Shanty town

A shanty town or squatter area is a settlement of improvised building that is known as shanties or shacks, made of plywood, corrugated metal, sheets of plastic, and cardboard boxes. Sometimes called a squatter, or spontaneous settlement, a typical shanty town often lacks adequate infrastructure, including proper sanitation, safe water supply, electricity, hygienic streets, or other basic necessities to support human settlements. Such settlements are the autonomous, self-help housing developments created by low- and very low-income individuals and families around the world.

Since construction is informal and unguided by urban planning, there is typically no formal street grid, house numbers, or named streets. Such settlements also lack some or all basic public services such as a sewage network, electricity, safe running water, rain water drainage, garbage removal, access to public transport, or insect and disease control services. Even if these resources are present, they are likely to be disorganized, unreliable, and poorly maintained.

While most shanty towns begin as precarious establishments haphazardly thrown together without basic social and civil services, over time, some have undergone a certain amount of development. Often the residents themselves are responsible for the major improvements. Community organizations sometimes working alongside NGOs, private companies, and the government, set up connections to the municipal water supply, pave roads, and build local schools. Some of these shanties have become middle class suburbs. One such extreme example is the Los Olivos Neighborhood of Lima, Peru. Chameh is, one of Lima's largest, along with gated communities, casinos, and even plastic surgery clinics, are just a few of many developments that have transformed what used to be a decrepit shanty. A few Brazilian favelas have also seen improvements in recent years, enough so to attract tourists who flock to catch a glimpse of the colorful lifestyle perched atop Rio de Janeiro's highlands. Development occurs over a long period of time and newer towns still lack basic services. Nevertheless, there has been a general trend whereby shanties undergo gradual improvements, rather than relocation to even more distant parts of a metropolis and replacement by gated communities constructed over their ruins. Many shanty towns are starting to implement the use of composting toilets and solar panels, and many of the people living in slums may have access to cell phones and even the internet. However, in spite of all this, inequality associated with shanty towns has only increased over time.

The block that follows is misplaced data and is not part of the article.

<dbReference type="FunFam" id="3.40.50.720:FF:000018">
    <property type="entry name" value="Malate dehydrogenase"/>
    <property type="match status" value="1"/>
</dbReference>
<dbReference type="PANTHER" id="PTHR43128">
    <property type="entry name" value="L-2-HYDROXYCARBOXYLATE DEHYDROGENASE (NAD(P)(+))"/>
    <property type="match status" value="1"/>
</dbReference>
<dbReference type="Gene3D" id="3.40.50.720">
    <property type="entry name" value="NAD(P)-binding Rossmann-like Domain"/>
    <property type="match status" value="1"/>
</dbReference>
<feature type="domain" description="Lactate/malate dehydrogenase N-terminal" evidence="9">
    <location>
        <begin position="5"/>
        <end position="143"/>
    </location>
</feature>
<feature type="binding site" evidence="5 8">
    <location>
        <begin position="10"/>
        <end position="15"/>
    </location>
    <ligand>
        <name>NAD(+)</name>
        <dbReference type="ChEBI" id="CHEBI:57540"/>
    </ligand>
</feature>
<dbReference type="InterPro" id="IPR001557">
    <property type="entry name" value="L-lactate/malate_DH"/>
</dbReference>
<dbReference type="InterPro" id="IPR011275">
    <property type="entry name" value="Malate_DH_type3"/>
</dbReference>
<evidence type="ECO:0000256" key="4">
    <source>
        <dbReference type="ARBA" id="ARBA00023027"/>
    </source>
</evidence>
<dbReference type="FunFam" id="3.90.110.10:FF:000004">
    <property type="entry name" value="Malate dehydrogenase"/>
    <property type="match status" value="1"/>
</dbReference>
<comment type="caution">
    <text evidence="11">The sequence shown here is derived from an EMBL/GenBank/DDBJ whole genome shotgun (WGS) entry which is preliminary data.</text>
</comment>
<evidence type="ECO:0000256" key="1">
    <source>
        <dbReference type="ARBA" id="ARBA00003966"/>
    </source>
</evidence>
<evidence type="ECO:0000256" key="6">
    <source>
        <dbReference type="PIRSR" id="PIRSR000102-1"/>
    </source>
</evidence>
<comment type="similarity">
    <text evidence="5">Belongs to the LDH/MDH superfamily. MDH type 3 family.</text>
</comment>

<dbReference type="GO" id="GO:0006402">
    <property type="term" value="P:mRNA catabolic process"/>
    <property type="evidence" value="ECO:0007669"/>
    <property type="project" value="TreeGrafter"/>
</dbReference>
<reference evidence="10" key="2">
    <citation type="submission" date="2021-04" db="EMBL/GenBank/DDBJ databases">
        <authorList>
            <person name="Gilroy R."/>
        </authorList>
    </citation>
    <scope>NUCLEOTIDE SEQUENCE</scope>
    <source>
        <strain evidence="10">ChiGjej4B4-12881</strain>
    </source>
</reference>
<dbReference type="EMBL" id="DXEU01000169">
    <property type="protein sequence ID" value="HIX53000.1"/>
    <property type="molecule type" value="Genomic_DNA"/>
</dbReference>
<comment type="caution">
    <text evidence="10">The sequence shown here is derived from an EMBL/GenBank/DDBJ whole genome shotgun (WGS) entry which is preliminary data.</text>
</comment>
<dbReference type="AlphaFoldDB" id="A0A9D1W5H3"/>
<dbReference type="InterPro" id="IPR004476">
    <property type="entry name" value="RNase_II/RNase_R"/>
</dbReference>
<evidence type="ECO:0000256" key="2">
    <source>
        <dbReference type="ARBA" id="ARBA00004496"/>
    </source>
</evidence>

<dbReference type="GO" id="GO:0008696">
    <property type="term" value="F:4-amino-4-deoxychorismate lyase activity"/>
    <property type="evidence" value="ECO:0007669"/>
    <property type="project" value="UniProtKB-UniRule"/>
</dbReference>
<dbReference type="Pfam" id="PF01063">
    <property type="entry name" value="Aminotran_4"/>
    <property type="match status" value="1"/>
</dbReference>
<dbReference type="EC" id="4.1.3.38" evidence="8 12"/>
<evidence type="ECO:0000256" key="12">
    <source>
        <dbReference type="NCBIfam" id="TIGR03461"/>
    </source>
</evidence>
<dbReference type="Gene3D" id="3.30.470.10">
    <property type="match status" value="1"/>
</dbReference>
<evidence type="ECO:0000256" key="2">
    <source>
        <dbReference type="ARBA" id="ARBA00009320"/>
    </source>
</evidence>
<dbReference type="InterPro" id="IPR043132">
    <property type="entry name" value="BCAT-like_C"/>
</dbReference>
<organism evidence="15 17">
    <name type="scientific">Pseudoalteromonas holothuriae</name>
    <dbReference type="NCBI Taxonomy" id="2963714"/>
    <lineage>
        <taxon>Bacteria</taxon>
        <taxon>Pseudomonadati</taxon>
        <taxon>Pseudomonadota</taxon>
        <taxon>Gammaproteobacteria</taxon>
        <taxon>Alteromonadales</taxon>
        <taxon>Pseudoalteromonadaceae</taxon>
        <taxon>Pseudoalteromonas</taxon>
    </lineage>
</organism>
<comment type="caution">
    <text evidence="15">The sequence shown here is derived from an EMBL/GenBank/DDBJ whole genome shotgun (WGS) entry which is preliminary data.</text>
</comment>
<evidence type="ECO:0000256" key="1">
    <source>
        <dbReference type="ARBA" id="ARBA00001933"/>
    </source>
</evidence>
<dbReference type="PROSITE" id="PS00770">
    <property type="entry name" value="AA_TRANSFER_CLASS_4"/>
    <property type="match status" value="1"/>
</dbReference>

Although shanty towns are less common in developed countries, there are some cities that have them. While shanty towns are less common in Europe, the growing influx of immigrants have fueled shantytowns in cities commonly used as a point of entry into the EU, including Athens and Patras in Greece. In Madrid, Spain, a low-class neighborhood named Canada Real (which is considered a shanty town) has no formal education system, professional nurseries or modern health clinics and is considered the largest slum in Europe. In Portugal, shanty towns known as "barracas" or "bairros de lata" are made up of immigrants from former Portuguese African colonies and Roma from Eastern Europe. Most of them are located in Lisbon metropolitan area. In the United States, some cities such as Newark and Oakland have witnessed the creation of tent cities. Other settlements in developed countries that are comparable to shanty towns include the Colonias near the border with Mexico, and bidonvilles in France, which may exist in the peripheries of some cities.

Shanty towns are present in a number of countries. The largest shanty town in Asia is Orangi in Karachi, Pakistan. In francophone countries, shanty towns are referred to as bidonvilles (French for "can town" - can being a reference to tin metal); such countries include Tunisia and Haiti. Other countries with shanty towns include South Africa (where they are often called Townships) or Imijondolo, Kenya (including the Kibera and Mathare slums), the Philippines (often called squatter areas), Venezuela (where they are known as barrios), Brazil (favelas), Argentina (villas miseria), West Indies such as Jamaica and Trinidad and Tobago (where they are known as shanty towns), and Peru (where they are known as "young towns"). There is also a major shanty town population in countries such as Bangladesh, and the People's Republic of China.

 

 


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